On Sunday morning the girl is still there, on the corner of our street: red leather miniskirt, sleeveless jacket, teetering heels.
She stamps her feet, hugs her stomach with pimpled arms. It might be years since a car slowed.
In the garden of the last house stands a man clipping hedgerows with green-gloved hands.
He has white hair under a grey bobble hat and a red-veined, indignant face.
To the right of the hedge is the driveway where his car is parked, but this morning it is also occupied by the girl’s pimp.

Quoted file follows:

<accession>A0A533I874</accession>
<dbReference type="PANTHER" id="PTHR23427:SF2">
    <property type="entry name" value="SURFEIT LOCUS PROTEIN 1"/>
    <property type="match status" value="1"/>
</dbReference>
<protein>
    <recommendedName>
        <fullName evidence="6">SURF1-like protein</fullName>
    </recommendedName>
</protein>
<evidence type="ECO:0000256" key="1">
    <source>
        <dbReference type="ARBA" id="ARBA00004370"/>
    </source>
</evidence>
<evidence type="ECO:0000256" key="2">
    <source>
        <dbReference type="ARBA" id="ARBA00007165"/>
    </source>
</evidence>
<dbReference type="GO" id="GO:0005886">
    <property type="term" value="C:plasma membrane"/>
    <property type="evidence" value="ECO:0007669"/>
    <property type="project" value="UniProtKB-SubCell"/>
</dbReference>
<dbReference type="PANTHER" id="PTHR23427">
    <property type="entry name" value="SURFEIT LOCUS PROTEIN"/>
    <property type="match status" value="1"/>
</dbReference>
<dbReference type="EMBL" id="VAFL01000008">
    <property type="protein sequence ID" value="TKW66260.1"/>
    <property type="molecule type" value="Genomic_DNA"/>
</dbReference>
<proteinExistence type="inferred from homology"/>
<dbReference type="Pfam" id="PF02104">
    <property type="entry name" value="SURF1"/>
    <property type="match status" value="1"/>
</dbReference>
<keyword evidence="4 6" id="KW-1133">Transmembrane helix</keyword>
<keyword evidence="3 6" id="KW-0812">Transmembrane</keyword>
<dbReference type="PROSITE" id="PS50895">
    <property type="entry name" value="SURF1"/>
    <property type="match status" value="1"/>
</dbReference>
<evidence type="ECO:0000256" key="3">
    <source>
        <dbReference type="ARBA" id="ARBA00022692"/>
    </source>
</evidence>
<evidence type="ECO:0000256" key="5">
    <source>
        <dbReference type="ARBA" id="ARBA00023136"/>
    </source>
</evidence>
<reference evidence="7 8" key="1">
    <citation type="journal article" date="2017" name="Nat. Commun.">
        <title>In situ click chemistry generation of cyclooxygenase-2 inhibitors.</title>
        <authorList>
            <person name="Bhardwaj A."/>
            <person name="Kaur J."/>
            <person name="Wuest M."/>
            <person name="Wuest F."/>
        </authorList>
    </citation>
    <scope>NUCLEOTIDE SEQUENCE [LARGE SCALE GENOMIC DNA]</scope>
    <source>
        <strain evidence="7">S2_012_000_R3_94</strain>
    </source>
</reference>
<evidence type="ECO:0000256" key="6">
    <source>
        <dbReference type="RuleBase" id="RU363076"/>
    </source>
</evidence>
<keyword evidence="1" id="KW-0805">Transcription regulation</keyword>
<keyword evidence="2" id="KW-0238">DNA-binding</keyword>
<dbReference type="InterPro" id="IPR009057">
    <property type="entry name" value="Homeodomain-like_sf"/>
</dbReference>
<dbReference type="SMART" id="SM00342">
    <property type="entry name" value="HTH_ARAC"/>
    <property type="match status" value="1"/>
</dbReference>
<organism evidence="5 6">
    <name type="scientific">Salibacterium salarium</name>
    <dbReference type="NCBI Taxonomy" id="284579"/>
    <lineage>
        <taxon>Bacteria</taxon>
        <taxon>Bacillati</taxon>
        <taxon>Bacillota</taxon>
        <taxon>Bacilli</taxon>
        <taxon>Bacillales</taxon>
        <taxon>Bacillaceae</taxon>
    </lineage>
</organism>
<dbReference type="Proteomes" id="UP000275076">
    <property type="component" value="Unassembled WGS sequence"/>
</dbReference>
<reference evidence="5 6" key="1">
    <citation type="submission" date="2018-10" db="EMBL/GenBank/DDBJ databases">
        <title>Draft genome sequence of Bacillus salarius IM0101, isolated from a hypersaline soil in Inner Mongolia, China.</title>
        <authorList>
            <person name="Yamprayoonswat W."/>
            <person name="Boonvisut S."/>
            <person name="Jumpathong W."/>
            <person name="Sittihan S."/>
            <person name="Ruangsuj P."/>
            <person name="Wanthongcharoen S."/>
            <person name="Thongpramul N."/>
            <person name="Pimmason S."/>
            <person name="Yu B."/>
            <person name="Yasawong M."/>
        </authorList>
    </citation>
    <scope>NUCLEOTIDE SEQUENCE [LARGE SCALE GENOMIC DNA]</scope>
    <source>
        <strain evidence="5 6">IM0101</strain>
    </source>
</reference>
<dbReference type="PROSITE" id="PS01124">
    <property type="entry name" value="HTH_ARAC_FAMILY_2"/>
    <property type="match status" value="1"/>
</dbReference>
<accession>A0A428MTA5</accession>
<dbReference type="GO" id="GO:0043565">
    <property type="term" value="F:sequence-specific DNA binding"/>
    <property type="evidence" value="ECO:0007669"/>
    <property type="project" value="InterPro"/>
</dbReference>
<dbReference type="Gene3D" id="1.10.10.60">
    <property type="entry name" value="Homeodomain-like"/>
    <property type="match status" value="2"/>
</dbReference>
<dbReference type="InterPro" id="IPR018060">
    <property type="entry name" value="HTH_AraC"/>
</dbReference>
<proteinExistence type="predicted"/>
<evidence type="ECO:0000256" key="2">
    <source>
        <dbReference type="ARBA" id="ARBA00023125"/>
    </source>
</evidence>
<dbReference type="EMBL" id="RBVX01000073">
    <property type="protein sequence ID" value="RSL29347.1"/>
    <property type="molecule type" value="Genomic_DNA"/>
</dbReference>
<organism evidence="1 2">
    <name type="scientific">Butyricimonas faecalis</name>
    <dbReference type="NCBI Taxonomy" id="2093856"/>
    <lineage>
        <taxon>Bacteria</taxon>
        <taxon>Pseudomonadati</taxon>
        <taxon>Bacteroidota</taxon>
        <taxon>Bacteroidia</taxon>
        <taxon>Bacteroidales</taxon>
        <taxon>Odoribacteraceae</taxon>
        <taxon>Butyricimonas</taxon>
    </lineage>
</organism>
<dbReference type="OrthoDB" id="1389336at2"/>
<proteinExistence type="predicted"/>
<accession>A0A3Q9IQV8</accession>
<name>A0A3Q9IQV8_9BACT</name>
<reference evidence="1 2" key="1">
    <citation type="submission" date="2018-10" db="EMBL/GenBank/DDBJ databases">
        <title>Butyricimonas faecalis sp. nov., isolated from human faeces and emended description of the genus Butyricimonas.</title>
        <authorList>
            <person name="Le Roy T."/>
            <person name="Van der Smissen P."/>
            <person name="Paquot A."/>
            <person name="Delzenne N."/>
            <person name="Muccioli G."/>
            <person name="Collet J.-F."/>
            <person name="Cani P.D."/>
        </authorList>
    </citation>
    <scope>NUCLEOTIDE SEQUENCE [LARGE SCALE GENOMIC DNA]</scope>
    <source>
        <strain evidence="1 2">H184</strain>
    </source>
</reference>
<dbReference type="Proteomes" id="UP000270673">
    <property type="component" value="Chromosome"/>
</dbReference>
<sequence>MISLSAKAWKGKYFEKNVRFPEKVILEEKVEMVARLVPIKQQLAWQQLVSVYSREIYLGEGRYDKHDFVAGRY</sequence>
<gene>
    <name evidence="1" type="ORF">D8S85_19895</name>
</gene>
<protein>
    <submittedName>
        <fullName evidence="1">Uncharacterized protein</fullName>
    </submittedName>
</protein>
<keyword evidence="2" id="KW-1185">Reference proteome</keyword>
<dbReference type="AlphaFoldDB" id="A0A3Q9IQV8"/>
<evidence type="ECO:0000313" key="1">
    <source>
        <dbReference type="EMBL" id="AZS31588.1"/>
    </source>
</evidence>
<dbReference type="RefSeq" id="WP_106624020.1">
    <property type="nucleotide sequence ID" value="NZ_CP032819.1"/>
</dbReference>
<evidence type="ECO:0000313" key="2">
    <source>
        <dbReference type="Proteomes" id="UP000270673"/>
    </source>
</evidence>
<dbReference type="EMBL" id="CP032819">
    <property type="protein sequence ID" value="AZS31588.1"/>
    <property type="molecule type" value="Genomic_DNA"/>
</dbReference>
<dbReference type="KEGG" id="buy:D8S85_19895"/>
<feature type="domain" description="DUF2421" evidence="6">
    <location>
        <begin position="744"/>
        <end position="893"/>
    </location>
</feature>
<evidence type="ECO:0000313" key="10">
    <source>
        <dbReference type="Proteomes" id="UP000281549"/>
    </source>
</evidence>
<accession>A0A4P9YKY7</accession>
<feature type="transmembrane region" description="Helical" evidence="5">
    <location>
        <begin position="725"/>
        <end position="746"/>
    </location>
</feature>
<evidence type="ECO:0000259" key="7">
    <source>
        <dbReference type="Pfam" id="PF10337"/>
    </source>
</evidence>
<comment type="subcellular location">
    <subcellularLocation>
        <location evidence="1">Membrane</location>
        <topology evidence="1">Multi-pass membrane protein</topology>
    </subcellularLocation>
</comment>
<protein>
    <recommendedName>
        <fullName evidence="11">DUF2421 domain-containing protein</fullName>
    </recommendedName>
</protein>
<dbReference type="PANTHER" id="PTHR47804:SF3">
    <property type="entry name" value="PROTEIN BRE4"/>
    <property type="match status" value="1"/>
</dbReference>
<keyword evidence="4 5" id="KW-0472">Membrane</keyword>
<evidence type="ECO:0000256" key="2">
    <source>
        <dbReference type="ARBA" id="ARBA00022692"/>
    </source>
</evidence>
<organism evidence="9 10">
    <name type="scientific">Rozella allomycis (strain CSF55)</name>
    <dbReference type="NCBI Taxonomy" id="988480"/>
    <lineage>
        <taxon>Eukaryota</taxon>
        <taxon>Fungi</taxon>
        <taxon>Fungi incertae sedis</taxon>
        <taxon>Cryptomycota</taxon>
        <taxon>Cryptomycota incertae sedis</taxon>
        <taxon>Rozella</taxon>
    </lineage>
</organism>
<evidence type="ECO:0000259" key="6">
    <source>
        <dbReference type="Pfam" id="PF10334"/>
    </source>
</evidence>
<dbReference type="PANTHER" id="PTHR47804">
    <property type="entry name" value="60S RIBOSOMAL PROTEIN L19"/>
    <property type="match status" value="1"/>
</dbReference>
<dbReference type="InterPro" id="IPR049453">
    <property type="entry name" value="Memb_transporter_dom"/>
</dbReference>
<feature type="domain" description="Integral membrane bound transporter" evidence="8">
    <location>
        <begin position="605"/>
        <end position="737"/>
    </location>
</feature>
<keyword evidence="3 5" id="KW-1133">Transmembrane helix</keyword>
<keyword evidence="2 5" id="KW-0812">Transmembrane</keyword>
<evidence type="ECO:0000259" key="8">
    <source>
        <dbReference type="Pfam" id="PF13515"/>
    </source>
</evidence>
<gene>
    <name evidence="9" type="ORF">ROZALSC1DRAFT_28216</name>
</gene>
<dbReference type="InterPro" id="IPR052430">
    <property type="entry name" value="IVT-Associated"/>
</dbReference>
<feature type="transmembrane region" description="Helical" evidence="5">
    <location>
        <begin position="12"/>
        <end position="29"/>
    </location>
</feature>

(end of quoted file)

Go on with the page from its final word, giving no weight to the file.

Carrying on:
The pimp leans on the bonnet of the car, one hand in the pocket of checked trousers, his leather cap pulled tight and low, smoking.
He watches the girl the way a farmer watches a sheepdog. The hedgerow clipper raises his shears. The blades scrape and snip. Thin limbs topple from their perch and land like gauntlets at the pimp’s feet.
The pimp takes another drag. At the corner a blue Audi slows. The girl totters over to the window, bends double, lays a frozen hand on the roof. The pimp watches her slide into the car, flicks his cigarette – small incendiary – into the hedge, and strolls away.